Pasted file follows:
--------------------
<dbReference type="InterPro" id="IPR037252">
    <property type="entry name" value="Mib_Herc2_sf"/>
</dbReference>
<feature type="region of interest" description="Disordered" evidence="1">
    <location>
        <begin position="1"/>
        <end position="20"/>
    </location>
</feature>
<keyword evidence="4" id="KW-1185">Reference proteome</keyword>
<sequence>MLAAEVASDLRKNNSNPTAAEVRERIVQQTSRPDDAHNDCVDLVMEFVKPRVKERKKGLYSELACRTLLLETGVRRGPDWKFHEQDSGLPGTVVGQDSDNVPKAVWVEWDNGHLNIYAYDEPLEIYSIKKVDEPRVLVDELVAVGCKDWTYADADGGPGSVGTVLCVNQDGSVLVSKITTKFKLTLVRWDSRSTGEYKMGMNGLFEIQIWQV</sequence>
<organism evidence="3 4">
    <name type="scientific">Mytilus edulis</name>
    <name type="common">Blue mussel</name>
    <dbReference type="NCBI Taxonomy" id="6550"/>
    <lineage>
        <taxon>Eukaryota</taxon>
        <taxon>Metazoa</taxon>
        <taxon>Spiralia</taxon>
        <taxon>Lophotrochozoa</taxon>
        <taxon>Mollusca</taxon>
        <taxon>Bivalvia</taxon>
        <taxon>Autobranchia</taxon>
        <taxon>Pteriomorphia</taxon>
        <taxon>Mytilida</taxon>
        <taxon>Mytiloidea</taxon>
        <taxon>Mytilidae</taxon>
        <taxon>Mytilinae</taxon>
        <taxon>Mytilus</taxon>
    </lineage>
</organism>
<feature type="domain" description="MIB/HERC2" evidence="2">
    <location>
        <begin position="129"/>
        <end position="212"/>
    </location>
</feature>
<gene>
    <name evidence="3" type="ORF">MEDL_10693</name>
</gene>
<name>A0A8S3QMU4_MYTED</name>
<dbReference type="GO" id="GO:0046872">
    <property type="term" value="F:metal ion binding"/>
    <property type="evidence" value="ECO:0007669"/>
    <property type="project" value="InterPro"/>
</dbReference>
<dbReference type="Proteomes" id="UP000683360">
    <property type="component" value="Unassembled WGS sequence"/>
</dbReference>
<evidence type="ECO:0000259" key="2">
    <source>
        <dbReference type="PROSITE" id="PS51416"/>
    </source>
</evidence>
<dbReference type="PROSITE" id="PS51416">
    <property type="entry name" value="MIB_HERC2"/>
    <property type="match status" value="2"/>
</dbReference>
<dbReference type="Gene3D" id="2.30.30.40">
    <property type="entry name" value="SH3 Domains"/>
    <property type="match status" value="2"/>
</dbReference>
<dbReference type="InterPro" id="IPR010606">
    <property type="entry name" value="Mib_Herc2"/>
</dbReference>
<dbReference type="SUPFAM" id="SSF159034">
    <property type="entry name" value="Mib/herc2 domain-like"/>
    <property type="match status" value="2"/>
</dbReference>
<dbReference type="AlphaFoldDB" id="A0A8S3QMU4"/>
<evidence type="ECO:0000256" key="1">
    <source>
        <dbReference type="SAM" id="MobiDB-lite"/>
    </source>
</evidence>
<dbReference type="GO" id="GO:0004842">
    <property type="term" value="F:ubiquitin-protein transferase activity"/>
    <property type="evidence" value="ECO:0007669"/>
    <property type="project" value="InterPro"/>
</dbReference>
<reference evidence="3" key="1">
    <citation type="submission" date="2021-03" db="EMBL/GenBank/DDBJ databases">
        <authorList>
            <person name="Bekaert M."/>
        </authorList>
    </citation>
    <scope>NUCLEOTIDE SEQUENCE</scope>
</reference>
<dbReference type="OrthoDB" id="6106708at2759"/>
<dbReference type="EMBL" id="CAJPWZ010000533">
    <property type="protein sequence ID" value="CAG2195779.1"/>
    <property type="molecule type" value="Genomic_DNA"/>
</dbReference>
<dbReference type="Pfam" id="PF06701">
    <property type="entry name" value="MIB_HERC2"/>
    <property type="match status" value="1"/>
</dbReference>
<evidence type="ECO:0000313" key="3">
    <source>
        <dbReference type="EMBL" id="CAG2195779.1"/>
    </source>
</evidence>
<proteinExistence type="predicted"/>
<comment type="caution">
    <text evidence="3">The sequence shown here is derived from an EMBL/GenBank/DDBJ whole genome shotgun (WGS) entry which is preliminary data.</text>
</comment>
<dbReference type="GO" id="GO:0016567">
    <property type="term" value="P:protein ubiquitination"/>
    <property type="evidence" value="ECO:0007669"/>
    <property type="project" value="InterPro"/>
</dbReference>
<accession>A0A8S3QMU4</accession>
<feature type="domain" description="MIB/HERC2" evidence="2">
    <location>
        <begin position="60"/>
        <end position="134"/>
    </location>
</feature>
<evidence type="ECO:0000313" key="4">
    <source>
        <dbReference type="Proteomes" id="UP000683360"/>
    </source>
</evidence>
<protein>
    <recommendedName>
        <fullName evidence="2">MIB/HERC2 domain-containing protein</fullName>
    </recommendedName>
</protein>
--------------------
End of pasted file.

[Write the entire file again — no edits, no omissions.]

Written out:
<dbReference type="InterPro" id="IPR037252">
    <property type="entry name" value="Mib_Herc2_sf"/>
</dbReference>
<feature type="region of interest" description="Disordered" evidence="1">
    <location>
        <begin position="1"/>
        <end position="20"/>
    </location>
</feature>
<keyword evidence="4" id="KW-1185">Reference proteome</keyword>
<sequence>MLAAEVASDLRKNNSNPTAAEVRERIVQQTSRPDDAHNDCVDLVMEFVKPRVKERKKGLYSELACRTLLLETGVRRGPDWKFHEQDSGLPGTVVGQDSDNVPKAVWVEWDNGHLNIYAYDEPLEIYSIKKVDEPRVLVDELVAVGCKDWTYADADGGPGSVGTVLCVNQDGSVLVSKITTKFKLTLVRWDSRSTGEYKMGMNGLFEIQIWQV</sequence>
<organism evidence="3 4">
    <name type="scientific">Mytilus edulis</name>
    <name type="common">Blue mussel</name>
    <dbReference type="NCBI Taxonomy" id="6550"/>
    <lineage>
        <taxon>Eukaryota</taxon>
        <taxon>Metazoa</taxon>
        <taxon>Spiralia</taxon>
        <taxon>Lophotrochozoa</taxon>
        <taxon>Mollusca</taxon>
        <taxon>Bivalvia</taxon>
        <taxon>Autobranchia</taxon>
        <taxon>Pteriomorphia</taxon>
        <taxon>Mytilida</taxon>
        <taxon>Mytiloidea</taxon>
        <taxon>Mytilidae</taxon>
        <taxon>Mytilinae</taxon>
        <taxon>Mytilus</taxon>
    </lineage>
</organism>
<feature type="domain" description="MIB/HERC2" evidence="2">
    <location>
        <begin position="129"/>
        <end position="212"/>
    </location>
</feature>
<gene>
    <name evidence="3" type="ORF">MEDL_10693</name>
</gene>
<name>A0A8S3QMU4_MYTED</name>
<dbReference type="GO" id="GO:0046872">
    <property type="term" value="F:metal ion binding"/>
    <property type="evidence" value="ECO:0007669"/>
    <property type="project" value="InterPro"/>
</dbReference>
<dbReference type="Proteomes" id="UP000683360">
    <property type="component" value="Unassembled WGS sequence"/>
</dbReference>
<evidence type="ECO:0000259" key="2">
    <source>
        <dbReference type="PROSITE" id="PS51416"/>
    </source>
</evidence>
<dbReference type="PROSITE" id="PS51416">
    <property type="entry name" value="MIB_HERC2"/>
    <property type="match status" value="2"/>
</dbReference>
<dbReference type="Gene3D" id="2.30.30.40">
    <property type="entry name" value="SH3 Domains"/>
    <property type="match status" value="2"/>
</dbReference>
<dbReference type="InterPro" id="IPR010606">
    <property type="entry name" value="Mib_Herc2"/>
</dbReference>
<dbReference type="SUPFAM" id="SSF159034">
    <property type="entry name" value="Mib/herc2 domain-like"/>
    <property type="match status" value="2"/>
</dbReference>
<dbReference type="AlphaFoldDB" id="A0A8S3QMU4"/>
<evidence type="ECO:0000256" key="1">
    <source>
        <dbReference type="SAM" id="MobiDB-lite"/>
    </source>
</evidence>
<dbReference type="GO" id="GO:0004842">
    <property type="term" value="F:ubiquitin-protein transferase activity"/>
    <property type="evidence" value="ECO:0007669"/>
    <property type="project" value="InterPro"/>
</dbReference>
<reference evidence="3" key="1">
    <citation type="submission" date="2021-03" db="EMBL/GenBank/DDBJ databases">
        <authorList>
            <person name="Bekaert M."/>
        </authorList>
    </citation>
    <scope>NUCLEOTIDE SEQUENCE</scope>
</reference>
<dbReference type="OrthoDB" id="6106708at2759"/>
<dbReference type="EMBL" id="CAJPWZ010000533">
    <property type="protein sequence ID" value="CAG2195779.1"/>
    <property type="molecule type" value="Genomic_DNA"/>
</dbReference>
<dbReference type="Pfam" id="PF06701">
    <property type="entry name" value="MIB_HERC2"/>
    <property type="match status" value="1"/>
</dbReference>
<evidence type="ECO:0000313" key="3">
    <source>
        <dbReference type="EMBL" id="CAG2195779.1"/>
    </source>
</evidence>
<proteinExistence type="predicted"/>
<comment type="caution">
    <text evidence="3">The sequence shown here is derived from an EMBL/GenBank/DDBJ whole genome shotgun (WGS) entry which is preliminary data.</text>
</comment>
<dbReference type="GO" id="GO:0016567">
    <property type="term" value="P:protein ubiquitination"/>
    <property type="evidence" value="ECO:0007669"/>
    <property type="project" value="InterPro"/>
</dbReference>
<accession>A0A8S3QMU4</accession>
<feature type="domain" description="MIB/HERC2" evidence="2">
    <location>
        <begin position="60"/>
        <end position="134"/>
    </location>
</feature>
<evidence type="ECO:0000313" key="4">
    <source>
        <dbReference type="Proteomes" id="UP000683360"/>
    </source>
</evidence>
<protein>
    <recommendedName>
        <fullName evidence="2">MIB/HERC2 domain-containing protein</fullName>
    </recommendedName>
</protein>